Put the berries & sugar in a little saucepan on medium. As soon as it begins simmering, mix the starch with a teaspoon of water and stir it in. Wait til it thickens, and remove from heat.
I liked a number things about this recipe right off the bat. It uses the entire egg, for one thing. I am not totally against recipes that use uneven quantities of whites & yolks, but I'd rather not have leftover bits and parts in the fridge. Also, it allows you to adjust the degree of sweetness quite a bit. I didn't add quite the full amount of sugar called for. I prefer more chocolate and less sweet, the older I get. The recipe does not call for anything exotic or expensive, which is unusual for a Gourmet Mag recipe, neither does it require an unusual investment of time, technique or bizarre equipment. An electric mixer would be a nice thing to have for the egg whites, but it took me very little time to do it by hand and I got a good upper-body workout at the same time.
Tuesday, February 1, 2011
Pardon the not so great pictures. This post is a result of impulse behaviors. The first was buying the steamer at goodwill, the second was deciding yesterday morning that I had to make mantoh rightnow!
Mantoh are steamed buns. There are oodles of recipes out there, but it's just bread cooked in a steamer. Dad made them all the time when I was a kid. I never really liked them except when they were fresh out of the cooker, because they develop a very stiff texture once they cool. But, nostalgia is a strange thing, and I was all antsy to use the steamer for something.
I took the first plain white bread recipe I found online:
1 cup water
3 cups flour
3 tablespoons oil
3 tablespoons sugar
1 1/2 teaspoons salt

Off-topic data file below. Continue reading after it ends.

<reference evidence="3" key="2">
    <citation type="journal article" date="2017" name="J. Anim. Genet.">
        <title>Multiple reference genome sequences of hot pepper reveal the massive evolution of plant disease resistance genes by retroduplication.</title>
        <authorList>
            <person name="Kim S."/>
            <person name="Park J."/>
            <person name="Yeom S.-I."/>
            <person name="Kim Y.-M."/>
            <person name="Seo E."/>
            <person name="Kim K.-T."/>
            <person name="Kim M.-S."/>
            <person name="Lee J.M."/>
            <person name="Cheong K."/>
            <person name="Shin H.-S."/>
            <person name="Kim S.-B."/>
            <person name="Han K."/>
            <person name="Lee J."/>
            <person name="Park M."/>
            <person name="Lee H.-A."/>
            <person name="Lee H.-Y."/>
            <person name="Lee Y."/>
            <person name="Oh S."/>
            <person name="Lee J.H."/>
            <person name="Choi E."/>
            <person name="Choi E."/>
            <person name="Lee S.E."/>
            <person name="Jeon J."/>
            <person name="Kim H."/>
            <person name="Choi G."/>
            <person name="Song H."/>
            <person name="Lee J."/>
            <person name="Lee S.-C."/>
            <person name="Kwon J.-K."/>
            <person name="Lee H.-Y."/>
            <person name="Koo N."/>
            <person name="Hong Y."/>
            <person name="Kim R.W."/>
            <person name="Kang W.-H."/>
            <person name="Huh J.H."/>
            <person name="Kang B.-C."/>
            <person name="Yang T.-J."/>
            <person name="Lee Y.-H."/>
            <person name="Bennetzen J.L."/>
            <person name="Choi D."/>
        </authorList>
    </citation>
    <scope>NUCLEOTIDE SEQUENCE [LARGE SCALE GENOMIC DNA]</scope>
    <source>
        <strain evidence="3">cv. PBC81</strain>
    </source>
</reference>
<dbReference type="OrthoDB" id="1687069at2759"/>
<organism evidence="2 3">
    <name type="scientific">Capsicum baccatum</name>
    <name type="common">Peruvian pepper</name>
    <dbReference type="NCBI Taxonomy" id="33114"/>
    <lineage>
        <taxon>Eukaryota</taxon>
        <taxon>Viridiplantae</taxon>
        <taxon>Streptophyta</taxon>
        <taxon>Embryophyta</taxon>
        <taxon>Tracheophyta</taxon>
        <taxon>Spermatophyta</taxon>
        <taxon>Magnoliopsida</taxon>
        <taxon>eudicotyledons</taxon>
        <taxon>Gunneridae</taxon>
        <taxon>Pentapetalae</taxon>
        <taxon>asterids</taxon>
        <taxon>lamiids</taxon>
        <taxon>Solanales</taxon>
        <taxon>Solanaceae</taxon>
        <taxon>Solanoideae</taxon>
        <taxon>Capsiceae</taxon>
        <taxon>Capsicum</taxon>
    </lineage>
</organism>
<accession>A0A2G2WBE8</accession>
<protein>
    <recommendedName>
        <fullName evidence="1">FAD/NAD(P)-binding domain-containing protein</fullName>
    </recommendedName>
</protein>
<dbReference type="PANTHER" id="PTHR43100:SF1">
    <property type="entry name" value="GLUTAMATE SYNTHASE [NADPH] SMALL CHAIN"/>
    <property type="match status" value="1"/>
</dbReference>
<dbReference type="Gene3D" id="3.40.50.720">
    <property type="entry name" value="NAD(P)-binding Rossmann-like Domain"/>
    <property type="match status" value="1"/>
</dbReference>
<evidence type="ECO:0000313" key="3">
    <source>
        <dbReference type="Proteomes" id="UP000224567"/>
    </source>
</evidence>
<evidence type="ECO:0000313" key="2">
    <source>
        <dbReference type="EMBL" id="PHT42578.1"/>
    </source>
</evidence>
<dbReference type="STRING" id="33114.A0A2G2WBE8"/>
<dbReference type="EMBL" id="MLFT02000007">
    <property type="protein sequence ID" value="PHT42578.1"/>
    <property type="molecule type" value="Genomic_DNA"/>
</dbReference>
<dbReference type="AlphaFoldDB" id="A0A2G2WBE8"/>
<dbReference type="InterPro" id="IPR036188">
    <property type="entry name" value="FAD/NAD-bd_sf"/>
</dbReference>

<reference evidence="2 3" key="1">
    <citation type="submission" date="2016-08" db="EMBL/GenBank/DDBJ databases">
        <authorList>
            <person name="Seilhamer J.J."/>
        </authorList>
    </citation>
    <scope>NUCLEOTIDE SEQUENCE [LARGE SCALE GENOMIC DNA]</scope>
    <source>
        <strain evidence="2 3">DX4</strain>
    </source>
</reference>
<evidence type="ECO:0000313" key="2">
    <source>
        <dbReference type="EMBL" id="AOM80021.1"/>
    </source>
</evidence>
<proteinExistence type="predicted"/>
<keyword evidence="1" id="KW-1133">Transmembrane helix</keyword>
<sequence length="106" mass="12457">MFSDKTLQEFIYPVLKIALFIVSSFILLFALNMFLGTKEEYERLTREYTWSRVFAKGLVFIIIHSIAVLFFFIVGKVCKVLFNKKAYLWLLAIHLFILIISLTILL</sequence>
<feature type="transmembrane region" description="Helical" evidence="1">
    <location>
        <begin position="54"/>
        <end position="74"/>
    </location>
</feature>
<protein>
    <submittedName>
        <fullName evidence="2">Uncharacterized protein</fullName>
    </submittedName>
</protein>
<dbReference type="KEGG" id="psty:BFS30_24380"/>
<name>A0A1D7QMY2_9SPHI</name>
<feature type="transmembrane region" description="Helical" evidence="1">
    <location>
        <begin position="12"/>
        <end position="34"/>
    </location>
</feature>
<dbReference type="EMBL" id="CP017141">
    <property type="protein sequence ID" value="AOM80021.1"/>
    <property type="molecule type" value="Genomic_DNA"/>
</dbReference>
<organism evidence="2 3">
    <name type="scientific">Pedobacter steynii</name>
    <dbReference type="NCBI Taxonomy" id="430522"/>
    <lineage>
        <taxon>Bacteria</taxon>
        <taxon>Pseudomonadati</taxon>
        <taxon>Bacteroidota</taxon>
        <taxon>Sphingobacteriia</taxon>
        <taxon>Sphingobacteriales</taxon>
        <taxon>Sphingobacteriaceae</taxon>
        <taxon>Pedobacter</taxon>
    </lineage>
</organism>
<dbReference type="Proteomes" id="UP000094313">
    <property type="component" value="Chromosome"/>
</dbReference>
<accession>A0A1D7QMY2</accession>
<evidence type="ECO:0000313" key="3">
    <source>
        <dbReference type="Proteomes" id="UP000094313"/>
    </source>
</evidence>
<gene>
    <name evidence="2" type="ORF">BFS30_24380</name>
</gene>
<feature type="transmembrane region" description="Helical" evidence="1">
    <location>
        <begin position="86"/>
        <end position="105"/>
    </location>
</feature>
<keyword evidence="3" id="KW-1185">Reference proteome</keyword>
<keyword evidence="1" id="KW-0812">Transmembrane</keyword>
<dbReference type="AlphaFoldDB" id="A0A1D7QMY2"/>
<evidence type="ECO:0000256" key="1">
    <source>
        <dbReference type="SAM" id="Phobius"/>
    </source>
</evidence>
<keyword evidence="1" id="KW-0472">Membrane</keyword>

1 1/2 teaspoons instant yeast
and I put it in the dough cycle on my bread machine before I ran out the door to go to work.
When I got home, I punched all the air out of the dough and kneaded it down some. I wanted to work as many of the large bubbles out of the dough as possible. I divided the dough into 8 pieces, and put about 1 1/2 tablespoons of plum jam in each one. I oiled the steamer trays a bit, set the buns in them, then let them proof for about 20 minutes, which was just enough time to get the water boiling really hard in the reservoir pan. 30 minutes of steaming seems to be the right amount of time.
Some notes for next time:
1. Less salt, unless I'm using a savory filling. I want a char siu recipe.
2. The ones that broke open were the ones I put in the trays with the part of the dough where I had pinched the bun shut facing up. Obviously they needed to be sitting on their seals in order not to explode.
3. I think I made the dough a little too soft. When dad made filled buns they were bao dze. He had some method of pinching them closed that created a little swirly pattern on top like a nut had been screwed into 'em.
4. Possibly, I over-proofed the dough. They might hold their shape better if I made the buns as soon as the dough was ready to use.
5. The plum jam was the same as I used last year for making tang yuan. I almost never want it, but it sure is nice to have in the freezer when I do, because it is an almighty nuisance to make.
6. Lastly, another of the miracles of modern technology: microwave ovens. To overcome the rubbery texture these things acquire after cooling, re-heat them on the defrost setting for about a minute. The low power will help avoid the phenomenon of leathery microwaved bread.